By Mallory Simon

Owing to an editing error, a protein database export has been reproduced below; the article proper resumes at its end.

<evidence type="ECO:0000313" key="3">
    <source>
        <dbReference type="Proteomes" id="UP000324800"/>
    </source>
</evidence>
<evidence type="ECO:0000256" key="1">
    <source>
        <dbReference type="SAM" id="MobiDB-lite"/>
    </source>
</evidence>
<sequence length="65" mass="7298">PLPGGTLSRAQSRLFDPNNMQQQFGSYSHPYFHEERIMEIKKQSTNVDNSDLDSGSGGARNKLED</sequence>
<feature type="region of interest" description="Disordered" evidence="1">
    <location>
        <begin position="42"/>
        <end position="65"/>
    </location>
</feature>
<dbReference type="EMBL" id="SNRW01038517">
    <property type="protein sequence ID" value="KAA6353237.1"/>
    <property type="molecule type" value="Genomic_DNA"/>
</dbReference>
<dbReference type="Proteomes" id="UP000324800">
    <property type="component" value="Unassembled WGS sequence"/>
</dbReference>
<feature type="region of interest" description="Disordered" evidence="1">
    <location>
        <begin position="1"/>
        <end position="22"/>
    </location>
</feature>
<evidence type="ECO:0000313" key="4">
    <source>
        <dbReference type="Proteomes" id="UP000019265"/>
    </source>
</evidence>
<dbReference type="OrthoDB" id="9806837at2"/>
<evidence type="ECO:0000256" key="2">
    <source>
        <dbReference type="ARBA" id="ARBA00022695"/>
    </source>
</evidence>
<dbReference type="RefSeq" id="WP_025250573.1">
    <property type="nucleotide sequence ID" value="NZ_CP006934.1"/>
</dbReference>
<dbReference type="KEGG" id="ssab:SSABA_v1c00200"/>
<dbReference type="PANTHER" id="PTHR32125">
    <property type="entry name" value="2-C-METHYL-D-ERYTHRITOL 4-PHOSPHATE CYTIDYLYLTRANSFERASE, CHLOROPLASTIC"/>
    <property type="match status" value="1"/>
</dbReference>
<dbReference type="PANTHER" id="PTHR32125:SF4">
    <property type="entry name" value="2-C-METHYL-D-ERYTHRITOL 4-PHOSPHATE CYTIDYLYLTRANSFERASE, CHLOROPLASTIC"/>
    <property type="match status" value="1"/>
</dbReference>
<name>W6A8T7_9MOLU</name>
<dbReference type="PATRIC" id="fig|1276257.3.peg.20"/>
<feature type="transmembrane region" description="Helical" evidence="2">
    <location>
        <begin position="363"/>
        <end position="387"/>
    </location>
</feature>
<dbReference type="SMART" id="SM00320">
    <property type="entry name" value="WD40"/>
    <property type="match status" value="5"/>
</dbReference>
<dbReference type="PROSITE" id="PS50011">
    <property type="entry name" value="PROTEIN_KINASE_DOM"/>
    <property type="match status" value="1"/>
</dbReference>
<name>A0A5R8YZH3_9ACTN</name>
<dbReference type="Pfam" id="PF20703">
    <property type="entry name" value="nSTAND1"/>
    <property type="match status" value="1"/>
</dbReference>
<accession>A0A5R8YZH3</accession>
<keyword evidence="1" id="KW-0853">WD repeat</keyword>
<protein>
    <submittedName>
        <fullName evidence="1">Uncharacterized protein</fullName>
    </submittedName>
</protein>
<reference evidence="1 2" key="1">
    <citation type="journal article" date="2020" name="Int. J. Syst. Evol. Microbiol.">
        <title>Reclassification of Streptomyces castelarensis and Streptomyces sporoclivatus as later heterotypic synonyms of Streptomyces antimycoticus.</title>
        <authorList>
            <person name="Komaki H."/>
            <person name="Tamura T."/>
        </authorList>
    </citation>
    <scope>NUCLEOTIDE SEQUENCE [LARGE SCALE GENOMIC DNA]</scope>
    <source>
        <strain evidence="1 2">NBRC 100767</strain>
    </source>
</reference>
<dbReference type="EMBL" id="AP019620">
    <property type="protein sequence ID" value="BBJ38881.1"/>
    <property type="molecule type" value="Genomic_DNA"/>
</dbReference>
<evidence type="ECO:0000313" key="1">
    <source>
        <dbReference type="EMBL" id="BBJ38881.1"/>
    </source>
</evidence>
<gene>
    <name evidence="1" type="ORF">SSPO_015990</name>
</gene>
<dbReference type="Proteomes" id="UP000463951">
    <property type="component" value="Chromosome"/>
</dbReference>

Neighbors of the West 16th Road home sent written complaints over the past couple months to the city Department of Buildings about what they believed was illegal construction of a greenhouse/sunroom that John Girdusky was going to build. Girdusky contends his project is completely legal.The complaints led to a Department of Buildings audit, which halted work on the house July 14. Girdusky had begun work on the house by taking apart the deck and beginning to lay the foundation for the addition. He said all of the materials for the construction had already been purchased.But the discrepancies between the sides only begin there. Neighbors have accused Girdusky, a New York Police Department detective, of using his job and status within the city as a way of receiving permits normally viewed as “impossible to receive.” Mary and Mike Clarity, who live next door to Girdusky's 66 West 16th Rd. home, said that when they attempted to get a permit to move part of their deck approximately 12 inches, they were only given a leeway of 3 inches, yet somehow Girdusky acquired a permit to build a whole extension which would cover his entire deck.Mike Clarity said he believes Girdusky's position as a chauffeur for Manhattan District Attorney Robert Morgenthau is the reason for Girdusky's special treatment. The Manhattan DA's office would not comment on Morgenthau's security arrangements but a spokeswoman said “Mr. Morgenthau would do nothing of the such,” referring to any attempt on his part to help anyone out on personal matters.”That man's record is impeccable,” Girdusky said of Morgenthau. “Do you think for one minute he'd even entertain such an idea? In a million years I'd never ask that man for a favor like that. But even if I did, I'd be marched out of his office so fast my head would spin.”The permit's standing remains hanging in the balance.The Buildings Department audit, triggered by the complaints, cited several gaps in Girdusky's plans, which were submitted by a hired architect. The audit showed Girdusky needed to further explain how he was going to support the added weight on the soil, which is weaker than normal since his house is built right next to Jamaica Bay.Girdusky was given 10 business days, until July 28, to file amendments to his plans or his permit would be revoked, said Jennifer Givner, a Buildings spokeswoman.Girdusky received an additional 10-day extension and had until Aug. 3 to file his papers, Givner said.”I hadn't even heard that,” Girdusky said. “My architect takes care of all of that for me. I guess I'll have to check into it.”Givner said she had not been made aware of any new submissions as of Tuesday.The Buildings audit said the proposed greenhouse is “contrary to the definition of Ôgreenhouse' because the subject structure does not appear to have a glass or slow-burning plastic enclosure to use for cultivating plants.” Slow-burning plastic is another material approved by the Buildings Department for use in greenhouses. In order to have an environment suitable for growing plants, certain materials are required, none of which were listed in Girdusky's plans.Girdusky never made any mention of building a greenhouse. He said the plans were for additional space for his family.”I have an infant daughter, two sons from a previous marriage and a mother-in-law who is very sick,” Girdusky said. “This would allow us more square feet.”When questioned about why his plans called for a greenhouse when he never brought them up, Girdusky said he would have to contact his architect about the matter.”I hired someone to do all of that. I didn't hold his hand and follow him down to the Buildings Department,” Girdusky said. “The only thing I ever saw was that paper you hang in the window saying I am authorized to do work.”But standardized procedures from the Department of Buildings suggest Girdusky had to sign off on the plans on a Plan/Work Approval Application.”When you submit plans, even with an architect on your behalf, it's giving your approval,” Givner said. “And the (Plan/Work Approval Form) requires the actual applicant's signature on the plans before they are submitted.Girdusky could not be reached for comment about this matter.Mike Clarity said he remains concerned with the extra leeway Girdusky was again granted.”I thought when the DOB stepped in, it would be over, but I guess it's not,” he said. Girdusky contends his job and contacts have nothing to do with the construction on his house.”I never even write my occupation on any of the paperwork. I'm upset my reputation is being dragged through the mud,” he said. “My wife and I went through an arduous application process just like everyone else. My wife and I have nothing to hide or I wouldn't be talking.”Reach editorial intern Mallory Simon by e-mail at email@example.com or by phone at 718-229-0300, Ext. 155.